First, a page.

Legal Issues in Transmedia Projects
Transmedia is a form of storytelling across multiple media platforms, with each platform making a distinctive contribution to the overall narrative.
For example, a TV show may be accompanied by the release of such things as a graphic novel, a video game or an interactive website, each of which bolster or advance the overall story. However, Transmedia projects also bring with them a number of legal issues that need to be considered.
One of the most important legal issues in Transmedia is determining who owns or controls the rights in the intellectual property. Although existing brands or properties have established audience recognition that you can build on, truly unique properties are likely to hold the least legal issues. If you are using an existing property, you will need to pay attention to who owns or controls such key rights (as we’ve discussed in previous blogs) as the Copyright, Trade Marks, and Image/Publicity Rights.
Copyright issues in Transmedia projects can be potentially disastrous and costly. One copyright claim over an uncleared sample of music, snippet of film, or use of an artwork can create an issue that threatens the whole production. Once you have determined who owns or controls the rights you wish to use, you need to make sure you obtain licenses so as you can use such rights to the full extent contemplated by your Transmedia project. As well as making sure you licence the correct third party rights you want to use in your project, it’s also essential that in terms of all those people actively involved in your project, that you have clear contracts in place specifying beyond doubt their required deliverables, as well as clarifying the key issues such as timeframes, ownership, and remuneration relating to their involvement.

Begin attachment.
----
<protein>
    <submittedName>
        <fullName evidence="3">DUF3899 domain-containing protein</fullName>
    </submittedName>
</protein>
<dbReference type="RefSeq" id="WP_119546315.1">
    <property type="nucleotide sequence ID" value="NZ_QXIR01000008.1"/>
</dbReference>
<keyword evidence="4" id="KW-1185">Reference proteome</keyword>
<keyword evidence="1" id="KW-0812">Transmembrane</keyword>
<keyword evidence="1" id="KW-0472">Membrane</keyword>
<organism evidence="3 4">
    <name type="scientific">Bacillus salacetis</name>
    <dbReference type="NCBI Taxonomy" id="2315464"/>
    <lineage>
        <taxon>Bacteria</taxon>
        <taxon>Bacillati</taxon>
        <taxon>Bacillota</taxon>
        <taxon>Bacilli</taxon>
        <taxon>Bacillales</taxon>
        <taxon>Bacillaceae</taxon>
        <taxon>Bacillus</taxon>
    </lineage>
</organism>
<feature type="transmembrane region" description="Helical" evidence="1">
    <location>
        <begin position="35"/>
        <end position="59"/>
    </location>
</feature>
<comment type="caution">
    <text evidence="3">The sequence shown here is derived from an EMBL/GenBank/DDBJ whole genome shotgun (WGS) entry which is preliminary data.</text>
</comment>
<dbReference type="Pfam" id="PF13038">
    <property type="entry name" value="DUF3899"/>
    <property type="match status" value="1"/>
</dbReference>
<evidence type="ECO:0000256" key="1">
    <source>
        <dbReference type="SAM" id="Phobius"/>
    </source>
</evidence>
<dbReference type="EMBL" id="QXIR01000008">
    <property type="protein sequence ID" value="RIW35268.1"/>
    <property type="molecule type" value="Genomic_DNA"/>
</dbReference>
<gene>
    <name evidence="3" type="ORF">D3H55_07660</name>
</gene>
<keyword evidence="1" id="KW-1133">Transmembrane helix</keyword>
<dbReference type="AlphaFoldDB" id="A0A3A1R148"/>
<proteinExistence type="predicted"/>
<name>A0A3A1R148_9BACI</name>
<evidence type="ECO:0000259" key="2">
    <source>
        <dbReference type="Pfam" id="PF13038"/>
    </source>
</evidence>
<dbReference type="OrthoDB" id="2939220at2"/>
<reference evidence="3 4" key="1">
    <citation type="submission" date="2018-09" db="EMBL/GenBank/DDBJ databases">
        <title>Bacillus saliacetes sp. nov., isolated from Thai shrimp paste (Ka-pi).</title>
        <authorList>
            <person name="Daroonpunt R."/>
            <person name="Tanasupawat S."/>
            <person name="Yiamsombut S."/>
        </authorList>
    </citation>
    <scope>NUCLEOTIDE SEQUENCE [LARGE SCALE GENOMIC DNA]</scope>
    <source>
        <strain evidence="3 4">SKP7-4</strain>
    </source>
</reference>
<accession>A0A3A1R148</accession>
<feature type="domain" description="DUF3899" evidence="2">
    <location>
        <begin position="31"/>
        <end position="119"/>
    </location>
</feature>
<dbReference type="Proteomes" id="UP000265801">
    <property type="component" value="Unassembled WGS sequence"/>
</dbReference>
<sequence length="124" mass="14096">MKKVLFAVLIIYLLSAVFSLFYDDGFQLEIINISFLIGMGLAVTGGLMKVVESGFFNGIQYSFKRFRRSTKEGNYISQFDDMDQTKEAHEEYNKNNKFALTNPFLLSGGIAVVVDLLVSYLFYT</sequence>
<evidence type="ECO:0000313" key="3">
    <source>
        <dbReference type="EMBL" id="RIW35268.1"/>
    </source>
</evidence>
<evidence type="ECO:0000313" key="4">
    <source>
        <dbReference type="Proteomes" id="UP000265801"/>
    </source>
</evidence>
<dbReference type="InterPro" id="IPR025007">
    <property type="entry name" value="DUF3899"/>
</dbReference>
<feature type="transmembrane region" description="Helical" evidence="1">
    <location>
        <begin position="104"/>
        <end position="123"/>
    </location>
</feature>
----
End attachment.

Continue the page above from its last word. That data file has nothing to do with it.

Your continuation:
Obtaining a license of third party music for a Transmedia project is often the most complicated type of licensing. In terms of music, there are some licensing bodies such as APRA and Recorded Music NZ that can facilitate speedy clearances for public performance royalties to a point. However, you can still find that there are significant variances between different mediums in terms of what these representative bodies have the ability to license. For example, there can be differences between the ease of licensing for online as opposed to mobile uses and also between the licensing of sound recordings as opposed to the copyright in the songs themselves.
As the possibilities for Transmedia projects expand with advances in technology, even previously well thought out and thorough grants of rights acquired for a project need to be carefully scrutinised to ensure that they allow you to move forward and make use of new possibilities. The current dispute between Warner Bros. and the Tolkien Estate over whether the original licenses granted to Warner Bros. extended to certain types of casino and digital games, highlights that the rights you require may evolve over time.
With Transmedia becoming an increasingly popular model within the entertainment industry, it is extremely important to understand your rights and obligations in terms of using any intellectual property or related rights in this way.